13When God made his promise to Abraham, he made a vow to do what he had promised. Since there was no one greater than himself, he used his own name when he made his vow. 14
He said, “I promise you that I will bless you and give you many descendants.” 15Abraham was patient, and so he received what God had promised. 16When people make vows, they use the name of someone greater than themselves, and the vow settles all arguments. 17To those who were to receive what he promised, God wanted to make it very clear that he would never change his purpose; so he added his vow to the promise. 18There are these two things, then, that cannot change and about which God cannot lie. So we who have found safety with him are greatly encouraged to hold firmly to the hope placed before us. 19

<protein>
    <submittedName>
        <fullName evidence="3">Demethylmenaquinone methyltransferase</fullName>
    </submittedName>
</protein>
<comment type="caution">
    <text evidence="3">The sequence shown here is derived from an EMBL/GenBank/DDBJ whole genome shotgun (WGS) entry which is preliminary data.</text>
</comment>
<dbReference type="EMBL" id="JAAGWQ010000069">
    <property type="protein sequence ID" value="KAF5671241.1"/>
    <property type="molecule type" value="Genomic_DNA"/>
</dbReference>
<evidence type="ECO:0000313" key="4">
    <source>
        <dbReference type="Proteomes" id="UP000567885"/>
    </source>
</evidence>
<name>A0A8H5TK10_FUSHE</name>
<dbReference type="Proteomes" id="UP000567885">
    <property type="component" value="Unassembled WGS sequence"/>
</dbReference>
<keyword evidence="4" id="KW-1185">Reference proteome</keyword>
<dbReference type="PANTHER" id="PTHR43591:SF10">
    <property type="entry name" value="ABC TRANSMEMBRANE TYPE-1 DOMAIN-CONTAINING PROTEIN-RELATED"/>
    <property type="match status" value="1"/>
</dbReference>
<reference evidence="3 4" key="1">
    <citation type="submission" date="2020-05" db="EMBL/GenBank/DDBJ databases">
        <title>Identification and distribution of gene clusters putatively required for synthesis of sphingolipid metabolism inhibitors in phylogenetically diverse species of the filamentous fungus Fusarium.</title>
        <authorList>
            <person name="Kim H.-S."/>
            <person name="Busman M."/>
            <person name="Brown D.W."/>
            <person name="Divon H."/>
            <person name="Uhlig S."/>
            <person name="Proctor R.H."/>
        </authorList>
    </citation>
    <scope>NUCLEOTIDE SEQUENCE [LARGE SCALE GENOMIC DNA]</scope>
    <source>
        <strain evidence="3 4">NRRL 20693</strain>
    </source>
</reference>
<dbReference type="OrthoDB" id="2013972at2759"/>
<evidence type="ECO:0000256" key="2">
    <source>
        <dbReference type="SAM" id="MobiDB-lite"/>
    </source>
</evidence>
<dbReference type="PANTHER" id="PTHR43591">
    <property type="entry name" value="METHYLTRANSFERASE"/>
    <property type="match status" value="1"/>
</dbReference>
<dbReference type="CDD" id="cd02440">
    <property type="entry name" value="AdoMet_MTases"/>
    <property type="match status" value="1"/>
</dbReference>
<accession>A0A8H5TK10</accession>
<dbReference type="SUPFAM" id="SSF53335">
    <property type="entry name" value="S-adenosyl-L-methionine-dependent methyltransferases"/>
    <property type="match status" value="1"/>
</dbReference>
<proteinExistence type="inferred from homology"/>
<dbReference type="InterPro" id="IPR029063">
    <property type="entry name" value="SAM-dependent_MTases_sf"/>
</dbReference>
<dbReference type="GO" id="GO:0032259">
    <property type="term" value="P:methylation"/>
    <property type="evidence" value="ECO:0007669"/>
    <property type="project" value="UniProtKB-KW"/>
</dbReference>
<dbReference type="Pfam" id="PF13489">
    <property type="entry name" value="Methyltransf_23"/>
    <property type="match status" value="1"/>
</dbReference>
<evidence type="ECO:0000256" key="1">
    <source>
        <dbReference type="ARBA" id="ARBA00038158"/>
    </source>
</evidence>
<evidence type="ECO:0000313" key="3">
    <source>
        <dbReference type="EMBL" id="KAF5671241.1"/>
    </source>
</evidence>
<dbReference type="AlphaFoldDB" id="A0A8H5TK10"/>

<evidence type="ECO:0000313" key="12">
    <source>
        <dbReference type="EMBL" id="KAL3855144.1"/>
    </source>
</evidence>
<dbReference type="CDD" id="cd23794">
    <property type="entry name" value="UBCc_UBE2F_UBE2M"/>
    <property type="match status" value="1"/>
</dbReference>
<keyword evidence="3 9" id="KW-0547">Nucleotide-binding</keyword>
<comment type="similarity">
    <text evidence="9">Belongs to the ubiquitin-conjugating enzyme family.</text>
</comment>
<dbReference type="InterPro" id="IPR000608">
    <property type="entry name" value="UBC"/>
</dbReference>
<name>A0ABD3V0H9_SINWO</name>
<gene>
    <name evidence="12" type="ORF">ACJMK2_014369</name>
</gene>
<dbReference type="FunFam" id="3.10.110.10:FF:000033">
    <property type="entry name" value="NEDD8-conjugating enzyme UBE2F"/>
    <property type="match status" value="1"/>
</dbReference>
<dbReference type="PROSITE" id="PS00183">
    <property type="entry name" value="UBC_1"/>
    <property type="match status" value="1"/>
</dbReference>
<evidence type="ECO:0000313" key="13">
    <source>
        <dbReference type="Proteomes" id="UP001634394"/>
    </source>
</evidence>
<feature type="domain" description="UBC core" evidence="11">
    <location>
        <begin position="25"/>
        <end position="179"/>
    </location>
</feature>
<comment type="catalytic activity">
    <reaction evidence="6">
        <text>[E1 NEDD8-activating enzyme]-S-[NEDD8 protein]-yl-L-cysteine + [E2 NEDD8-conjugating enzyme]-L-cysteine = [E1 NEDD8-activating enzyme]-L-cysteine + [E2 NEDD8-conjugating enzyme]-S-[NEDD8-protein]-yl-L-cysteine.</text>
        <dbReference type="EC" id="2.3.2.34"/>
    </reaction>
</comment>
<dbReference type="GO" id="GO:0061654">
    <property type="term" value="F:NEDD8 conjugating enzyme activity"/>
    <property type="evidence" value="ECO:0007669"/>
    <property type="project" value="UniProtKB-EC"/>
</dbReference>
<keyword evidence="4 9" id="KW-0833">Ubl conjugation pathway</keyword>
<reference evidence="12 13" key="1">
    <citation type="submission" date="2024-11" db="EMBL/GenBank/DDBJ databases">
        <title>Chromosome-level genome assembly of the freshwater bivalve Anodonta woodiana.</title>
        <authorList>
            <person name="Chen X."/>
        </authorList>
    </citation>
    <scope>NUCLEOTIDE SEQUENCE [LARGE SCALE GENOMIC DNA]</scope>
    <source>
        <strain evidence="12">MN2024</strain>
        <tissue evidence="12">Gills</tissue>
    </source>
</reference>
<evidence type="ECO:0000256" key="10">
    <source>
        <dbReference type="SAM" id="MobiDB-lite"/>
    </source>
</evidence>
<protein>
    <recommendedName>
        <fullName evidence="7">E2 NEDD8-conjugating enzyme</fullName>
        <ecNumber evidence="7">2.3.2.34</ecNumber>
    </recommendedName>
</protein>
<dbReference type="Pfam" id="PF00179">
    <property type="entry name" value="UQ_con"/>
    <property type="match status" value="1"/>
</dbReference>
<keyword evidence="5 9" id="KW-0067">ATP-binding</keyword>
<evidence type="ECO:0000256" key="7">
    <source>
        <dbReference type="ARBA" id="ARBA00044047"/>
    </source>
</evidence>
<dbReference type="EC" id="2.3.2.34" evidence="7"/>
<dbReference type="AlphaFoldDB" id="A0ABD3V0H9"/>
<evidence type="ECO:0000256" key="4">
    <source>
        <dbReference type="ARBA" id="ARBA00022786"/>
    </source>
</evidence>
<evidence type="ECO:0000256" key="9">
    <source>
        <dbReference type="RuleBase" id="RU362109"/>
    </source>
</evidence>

We have this hope as an anchor for our lives. It is safe and sure, and goes through the curtain of the heavenly temple into the inner sanctuary. 20
On our behalf Jesus has gone in there before us, and has become a high priest for ever, in the priestly order of Melchizedek.6.20; 7.11; 7.17 in… Melchizedek (see 5.6).
This Melchizedek was king of Salem and a priest of the Most High God. As Abraham was coming back from the battle in which he defeated the four kings, Melchizedek met him and blessed him, 2and Abraham gave him a tenth of all he had taken. (The first meaning of Melchizedek's name is “King of Righteousness”; and because he was king of Salem, his name also means “King of Peace”.) 3There is no record of Melchizedek's father or mother or of any of his ancestors; no record of his birth or of his death. He is like the Son of God; he remains a priest for ever.
4You see, then, how great he was. Abraham, our famous ancestor, gave him a tenth of all he got in the battle. 5